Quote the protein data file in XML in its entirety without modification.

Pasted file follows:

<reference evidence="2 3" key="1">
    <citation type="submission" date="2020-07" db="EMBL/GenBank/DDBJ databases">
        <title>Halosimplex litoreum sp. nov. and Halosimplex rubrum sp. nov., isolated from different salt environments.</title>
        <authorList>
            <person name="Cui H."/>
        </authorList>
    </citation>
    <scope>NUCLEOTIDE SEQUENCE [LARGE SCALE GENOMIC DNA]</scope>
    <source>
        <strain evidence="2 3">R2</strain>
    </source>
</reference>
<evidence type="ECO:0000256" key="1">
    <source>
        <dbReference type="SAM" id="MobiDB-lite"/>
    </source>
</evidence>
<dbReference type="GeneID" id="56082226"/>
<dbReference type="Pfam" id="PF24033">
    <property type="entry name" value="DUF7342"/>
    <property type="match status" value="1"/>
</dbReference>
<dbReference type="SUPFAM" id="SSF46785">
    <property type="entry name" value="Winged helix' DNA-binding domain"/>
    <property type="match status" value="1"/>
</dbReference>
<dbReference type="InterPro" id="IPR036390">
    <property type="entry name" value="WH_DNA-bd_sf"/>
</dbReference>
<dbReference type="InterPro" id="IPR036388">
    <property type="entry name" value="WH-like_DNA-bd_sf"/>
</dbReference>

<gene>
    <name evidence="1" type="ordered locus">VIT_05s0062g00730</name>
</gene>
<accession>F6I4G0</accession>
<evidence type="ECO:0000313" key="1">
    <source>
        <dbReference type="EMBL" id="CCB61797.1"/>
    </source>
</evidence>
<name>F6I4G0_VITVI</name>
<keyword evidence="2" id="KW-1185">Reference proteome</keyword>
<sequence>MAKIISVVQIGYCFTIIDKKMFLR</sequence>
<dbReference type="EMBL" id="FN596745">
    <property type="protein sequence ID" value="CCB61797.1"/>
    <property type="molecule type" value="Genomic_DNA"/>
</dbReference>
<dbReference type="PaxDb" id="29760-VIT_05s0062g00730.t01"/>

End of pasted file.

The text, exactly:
<reference evidence="2 3" key="1">
    <citation type="submission" date="2020-07" db="EMBL/GenBank/DDBJ databases">
        <title>Halosimplex litoreum sp. nov. and Halosimplex rubrum sp. nov., isolated from different salt environments.</title>
        <authorList>
            <person name="Cui H."/>
        </authorList>
    </citation>
    <scope>NUCLEOTIDE SEQUENCE [LARGE SCALE GENOMIC DNA]</scope>
    <source>
        <strain evidence="2 3">R2</strain>
    </source>
</reference>
<evidence type="ECO:0000256" key="1">
    <source>
        <dbReference type="SAM" id="MobiDB-lite"/>
    </source>
</evidence>
<dbReference type="GeneID" id="56082226"/>
<dbReference type="Pfam" id="PF24033">
    <property type="entry name" value="DUF7342"/>
    <property type="match status" value="1"/>
</dbReference>
<dbReference type="SUPFAM" id="SSF46785">
    <property type="entry name" value="Winged helix' DNA-binding domain"/>
    <property type="match status" value="1"/>
</dbReference>
<dbReference type="InterPro" id="IPR036390">
    <property type="entry name" value="WH_DNA-bd_sf"/>
</dbReference>
<dbReference type="InterPro" id="IPR036388">
    <property type="entry name" value="WH-like_DNA-bd_sf"/>
</dbReference>

<gene>
    <name evidence="1" type="ordered locus">VIT_05s0062g00730</name>
</gene>
<accession>F6I4G0</accession>
<evidence type="ECO:0000313" key="1">
    <source>
        <dbReference type="EMBL" id="CCB61797.1"/>
    </source>
</evidence>
<name>F6I4G0_VITVI</name>
<keyword evidence="2" id="KW-1185">Reference proteome</keyword>
<sequence>MAKIISVVQIGYCFTIIDKKMFLR</sequence>
<dbReference type="EMBL" id="FN596745">
    <property type="protein sequence ID" value="CCB61797.1"/>
    <property type="molecule type" value="Genomic_DNA"/>
</dbReference>
<dbReference type="PaxDb" id="29760-VIT_05s0062g00730.t01"/>